After some initial posturing on both sides, the dogs got more worked up and started barking in earnest. The next thing I know, Loki is eight feet up the tree, tail fat as my forearm, yowling in terror. I can just about reach him, and so I try to pull him down into my arms to carry him away from this confrontation.

Soft cuddly kitten is instantly transformed into a whirling, hissing bandsaw of claws and teeth and muscle that wants nothing more than to flee from both me and the clamoring canines. Now Loki is TWELVE feet up the tree, wedged between a slender branch and an even slenderer bunch of twigs, and clearly out of his tiny kitty brain with fear.

Thank god the neighbor comes out and calms the dogs down, calling them away from the fence. Otherwise I don’t think I’d have been able to retrieve Loki at all. As it is, I find myself balanced precariously in a fork of the tree, reaching out to firmly grab a cat who DOES NOT WISH TO GO ANYWHERE and thus has dialed up his personal gravitational field so that he weighs three times as much as normal. He is also perfectly stiff and rigid.

I managed to extricate him from the unstable tangle of tree in which he had ensconced himself. And lowered him so that he could scramble down my thigh to safety. I clambered down myself, then scooped him up and brought him back near the house. With no fuss whatsoever he headed straight to the door and we went inside (getting him to go in is usually a slightly more involved—often involuntary—process).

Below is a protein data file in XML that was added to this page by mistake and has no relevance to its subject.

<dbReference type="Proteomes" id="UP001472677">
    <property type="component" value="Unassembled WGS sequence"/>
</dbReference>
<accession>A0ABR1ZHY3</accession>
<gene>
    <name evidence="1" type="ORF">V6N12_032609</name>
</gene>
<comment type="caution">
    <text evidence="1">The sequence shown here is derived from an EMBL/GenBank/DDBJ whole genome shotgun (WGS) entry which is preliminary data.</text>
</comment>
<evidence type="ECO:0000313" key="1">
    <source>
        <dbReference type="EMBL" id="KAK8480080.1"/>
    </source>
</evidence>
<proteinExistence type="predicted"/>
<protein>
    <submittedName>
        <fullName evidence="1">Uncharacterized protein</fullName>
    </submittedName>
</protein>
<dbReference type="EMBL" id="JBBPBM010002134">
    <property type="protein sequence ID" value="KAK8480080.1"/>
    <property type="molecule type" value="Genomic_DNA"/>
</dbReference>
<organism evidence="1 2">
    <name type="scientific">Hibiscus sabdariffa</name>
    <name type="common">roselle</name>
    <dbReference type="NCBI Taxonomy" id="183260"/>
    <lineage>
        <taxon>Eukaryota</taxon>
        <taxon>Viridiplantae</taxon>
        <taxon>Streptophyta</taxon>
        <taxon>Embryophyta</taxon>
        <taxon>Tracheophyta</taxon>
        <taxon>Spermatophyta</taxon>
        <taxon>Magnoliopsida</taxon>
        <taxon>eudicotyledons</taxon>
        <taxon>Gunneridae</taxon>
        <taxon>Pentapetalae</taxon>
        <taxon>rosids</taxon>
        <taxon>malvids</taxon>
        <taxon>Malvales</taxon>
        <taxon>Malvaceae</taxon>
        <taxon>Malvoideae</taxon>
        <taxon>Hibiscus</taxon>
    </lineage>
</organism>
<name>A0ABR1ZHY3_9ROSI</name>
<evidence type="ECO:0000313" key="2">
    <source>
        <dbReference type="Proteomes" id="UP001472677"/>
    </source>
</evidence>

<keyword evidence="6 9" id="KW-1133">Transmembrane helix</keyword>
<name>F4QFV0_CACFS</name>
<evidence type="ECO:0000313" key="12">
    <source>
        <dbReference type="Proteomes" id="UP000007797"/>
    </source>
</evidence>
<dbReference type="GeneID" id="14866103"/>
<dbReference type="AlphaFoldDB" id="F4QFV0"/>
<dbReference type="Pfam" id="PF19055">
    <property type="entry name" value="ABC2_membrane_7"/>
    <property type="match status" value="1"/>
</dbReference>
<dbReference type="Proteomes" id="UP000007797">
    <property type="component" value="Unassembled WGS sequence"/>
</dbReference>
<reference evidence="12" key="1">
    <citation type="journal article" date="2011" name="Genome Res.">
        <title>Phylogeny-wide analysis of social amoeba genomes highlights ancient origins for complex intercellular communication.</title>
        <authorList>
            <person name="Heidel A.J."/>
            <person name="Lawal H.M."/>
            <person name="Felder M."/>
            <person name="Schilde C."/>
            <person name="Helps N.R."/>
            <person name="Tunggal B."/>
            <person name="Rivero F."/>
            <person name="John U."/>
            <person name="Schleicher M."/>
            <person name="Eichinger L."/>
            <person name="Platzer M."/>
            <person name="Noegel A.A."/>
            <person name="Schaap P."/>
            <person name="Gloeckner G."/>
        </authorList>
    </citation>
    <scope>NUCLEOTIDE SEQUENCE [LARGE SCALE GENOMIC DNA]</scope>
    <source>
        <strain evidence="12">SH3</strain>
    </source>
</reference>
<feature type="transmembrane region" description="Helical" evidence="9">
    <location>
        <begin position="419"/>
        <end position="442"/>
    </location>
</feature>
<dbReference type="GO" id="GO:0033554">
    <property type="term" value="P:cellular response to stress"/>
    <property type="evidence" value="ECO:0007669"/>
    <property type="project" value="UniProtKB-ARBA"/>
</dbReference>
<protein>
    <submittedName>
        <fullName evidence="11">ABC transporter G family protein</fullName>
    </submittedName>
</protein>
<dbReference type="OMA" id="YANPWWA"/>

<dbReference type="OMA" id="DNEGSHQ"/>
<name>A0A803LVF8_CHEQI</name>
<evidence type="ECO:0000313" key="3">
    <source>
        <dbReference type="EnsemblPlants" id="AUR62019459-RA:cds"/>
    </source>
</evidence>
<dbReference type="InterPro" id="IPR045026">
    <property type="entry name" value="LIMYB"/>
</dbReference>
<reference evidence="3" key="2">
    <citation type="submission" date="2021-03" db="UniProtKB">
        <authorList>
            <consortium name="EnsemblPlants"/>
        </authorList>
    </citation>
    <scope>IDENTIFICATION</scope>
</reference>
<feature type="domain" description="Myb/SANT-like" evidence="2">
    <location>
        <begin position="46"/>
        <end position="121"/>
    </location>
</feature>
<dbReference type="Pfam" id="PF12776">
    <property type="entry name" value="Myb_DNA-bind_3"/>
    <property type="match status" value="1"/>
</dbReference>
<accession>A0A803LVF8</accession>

I subsequently spent a few fun minutes with soap and water, rubbing alcohol, and neosporin. As I write this post, Loki is curled up in the curve of my knee, clearly recovering from an excess of excitement.

There’s a reason for the adage about cats and curiosity. Exploration is not without its risks. When you get yourself in a predicament, it’s great if there’s someone who loves you nearby—somebody that can help you when you’re too frazzled to help yourself. Someone who won’t flinch or desert you when you lash out in fear, who will persist with your best interests at heart even at that moment when you may not be able to trust them. Someone who’s willing to be wounded to make sure you’re safe.

But exploration has its own joys, to which an awareness of risk only adds spice. I don’t want Loki to stop exploring, it’s too much a part of his feline nature. He loves to follow his furry nose into every kind of crevice. Not only is he having all kinds of fun, it’s usually pretty entertaining for me to watch as well. While I can’t protect him from every peril, I can and do try to keep him from the worst kinds of danger.